Land Remediation Relief: What is "land in a contaminated state"?: Japanese Knotweed - change of view
This guidance applies to expenditure incurred on or before 31 March 2009.
HMRC published the following change of view statement on 24 November 2008.
2.1. Japanese knotweed (“Fallopia japonica”) was introduced to the UK in Victorian times both as an ornamental garden plant and also to stabilize embankments along railways and canals. Lacking natural predators in the UK and capable of regenerating from a small piece of rhizome, it is especially difficult to eradicate. It is also unusually invasive and destructive: for example, it is capable of pushing through tarmac.
2.2. Japanese knotweed is listed on Schedule 9 and subject to section 14 of the Wildlife and Countryside Act 1981. It is an offence to plant, or cause Japanese knotweed to grow, in the wild.
2.3. Under the existing legislation, land is contaminated for the purposes of LRR if there is a substance present that is causing, or has the potential to cause, harm.
2.4. The term substance is defined at Paragraph 31 (1) of Schedule 22 to the
Finance Act 2001, which states that:
“substance” means any natural or artificial substance, whether in solid or liquid form or in the form of a gas or vapour.
2.5. In the Corporate Intangibles, Research and Development Manual, HMRC states at CIRD60135 (see below) that it interprets this as meaning that that:
“A substance is matter having uniform properties. So, for example, asbestos is a substance but life forms are not.”
2.6. HMRC now accepts that Japanese knotweed is sufficiently invasive and destructive that it satisfies the “harm” test and that land infested with Japanese knotweed is contaminated for the purposes of LRR.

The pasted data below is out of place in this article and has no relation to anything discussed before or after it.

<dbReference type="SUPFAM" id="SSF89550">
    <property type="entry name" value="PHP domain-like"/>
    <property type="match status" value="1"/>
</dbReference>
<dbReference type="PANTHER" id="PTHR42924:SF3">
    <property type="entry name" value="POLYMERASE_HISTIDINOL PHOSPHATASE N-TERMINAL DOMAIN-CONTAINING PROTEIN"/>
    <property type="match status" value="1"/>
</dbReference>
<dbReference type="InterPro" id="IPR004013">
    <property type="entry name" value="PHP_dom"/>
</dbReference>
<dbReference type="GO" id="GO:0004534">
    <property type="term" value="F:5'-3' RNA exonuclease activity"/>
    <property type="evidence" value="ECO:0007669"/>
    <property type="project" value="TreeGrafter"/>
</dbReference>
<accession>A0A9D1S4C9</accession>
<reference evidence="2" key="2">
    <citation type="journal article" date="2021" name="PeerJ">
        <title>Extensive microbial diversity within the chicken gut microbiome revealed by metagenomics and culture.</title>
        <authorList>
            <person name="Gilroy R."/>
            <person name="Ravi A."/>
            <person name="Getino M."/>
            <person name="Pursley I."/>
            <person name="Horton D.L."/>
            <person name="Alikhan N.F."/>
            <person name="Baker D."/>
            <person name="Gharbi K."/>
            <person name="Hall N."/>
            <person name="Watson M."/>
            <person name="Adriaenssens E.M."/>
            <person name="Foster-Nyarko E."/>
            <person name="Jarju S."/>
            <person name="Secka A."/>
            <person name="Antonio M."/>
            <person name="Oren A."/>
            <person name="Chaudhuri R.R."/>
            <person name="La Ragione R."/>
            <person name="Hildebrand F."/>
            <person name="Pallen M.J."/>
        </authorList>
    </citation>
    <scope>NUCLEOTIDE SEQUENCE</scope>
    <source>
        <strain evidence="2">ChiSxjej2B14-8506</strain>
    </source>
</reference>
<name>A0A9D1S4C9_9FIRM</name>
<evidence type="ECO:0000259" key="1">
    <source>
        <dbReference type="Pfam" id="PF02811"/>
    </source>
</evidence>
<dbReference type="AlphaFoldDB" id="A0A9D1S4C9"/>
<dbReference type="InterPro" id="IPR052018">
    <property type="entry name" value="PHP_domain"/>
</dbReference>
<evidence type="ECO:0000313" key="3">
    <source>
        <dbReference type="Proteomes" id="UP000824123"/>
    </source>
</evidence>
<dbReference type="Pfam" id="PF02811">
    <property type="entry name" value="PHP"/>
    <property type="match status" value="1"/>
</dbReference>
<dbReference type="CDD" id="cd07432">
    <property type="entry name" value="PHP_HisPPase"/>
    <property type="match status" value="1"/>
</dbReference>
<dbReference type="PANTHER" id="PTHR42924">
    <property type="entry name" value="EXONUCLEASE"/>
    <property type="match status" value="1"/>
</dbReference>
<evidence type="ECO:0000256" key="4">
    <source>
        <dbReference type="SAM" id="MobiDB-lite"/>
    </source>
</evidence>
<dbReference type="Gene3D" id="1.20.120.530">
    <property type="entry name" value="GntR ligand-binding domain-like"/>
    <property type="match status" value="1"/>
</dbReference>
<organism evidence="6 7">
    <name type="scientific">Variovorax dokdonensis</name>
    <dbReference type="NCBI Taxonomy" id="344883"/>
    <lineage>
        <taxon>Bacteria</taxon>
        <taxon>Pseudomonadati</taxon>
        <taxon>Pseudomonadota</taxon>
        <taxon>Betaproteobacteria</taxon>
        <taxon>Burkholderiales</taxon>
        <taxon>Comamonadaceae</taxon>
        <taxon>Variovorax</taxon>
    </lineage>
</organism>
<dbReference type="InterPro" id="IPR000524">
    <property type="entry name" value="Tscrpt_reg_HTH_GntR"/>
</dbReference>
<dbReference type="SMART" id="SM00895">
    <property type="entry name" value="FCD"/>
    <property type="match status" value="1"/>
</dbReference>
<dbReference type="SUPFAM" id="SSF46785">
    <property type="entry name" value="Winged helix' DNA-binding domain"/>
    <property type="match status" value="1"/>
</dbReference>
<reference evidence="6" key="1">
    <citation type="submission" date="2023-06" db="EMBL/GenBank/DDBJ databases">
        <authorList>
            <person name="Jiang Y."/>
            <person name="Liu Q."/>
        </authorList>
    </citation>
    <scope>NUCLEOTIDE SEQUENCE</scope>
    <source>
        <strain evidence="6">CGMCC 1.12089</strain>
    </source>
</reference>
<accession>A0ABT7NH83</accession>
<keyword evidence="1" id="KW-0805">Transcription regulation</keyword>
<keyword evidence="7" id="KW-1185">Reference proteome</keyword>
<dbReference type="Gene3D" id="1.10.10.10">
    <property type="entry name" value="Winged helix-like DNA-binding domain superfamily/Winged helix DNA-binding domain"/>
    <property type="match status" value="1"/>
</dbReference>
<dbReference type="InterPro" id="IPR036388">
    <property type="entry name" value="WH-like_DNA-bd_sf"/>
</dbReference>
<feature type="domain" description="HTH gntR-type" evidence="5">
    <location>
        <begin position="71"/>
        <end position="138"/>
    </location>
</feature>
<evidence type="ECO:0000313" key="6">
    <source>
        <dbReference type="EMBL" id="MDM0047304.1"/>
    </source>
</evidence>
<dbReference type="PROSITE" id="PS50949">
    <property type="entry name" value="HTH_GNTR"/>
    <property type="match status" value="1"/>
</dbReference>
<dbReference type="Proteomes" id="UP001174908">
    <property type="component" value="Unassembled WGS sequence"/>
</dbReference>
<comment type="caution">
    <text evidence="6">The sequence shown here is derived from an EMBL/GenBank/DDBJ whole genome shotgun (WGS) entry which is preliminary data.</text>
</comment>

2.7. The Government has previously announced its intention to extend the scope of LRR to provide relief for expenditure incurred on clearing Japanese knotweed, excluding clearance by removal to landfill sites.
2.8. HMRC now accepts that the costs of clearing Japanese knotweed will qualify for relief. However, the Government believes that it should legislate to provide greater certainty about the circumstances in which LRR can be claimed.
2.9. Under the existing LRR there is no restriction on the method of remediation and currently the costs of removal to a landfill site qualify for LRR.
2.10. As with any contaminant, claims for relief in respect of clearing Japanese knotweed must satisfy all of the other legislative tests. For example, relief is not available where the Japanese knotweed was planted by the claimant (or a connected party) or where it spread to the site during the period of ownership, for instance by fly-tipping.
2.11. HMRC will settle any open claims for LRR in respect of Japanese knotweed on this basis. It will approach any new claims for in-date years on the same basis.
The reference to CIRD60135 is to the version of the guidance that was current at the time the change of view statement was published. The current interpretation of what is a substance is at CIRD61005.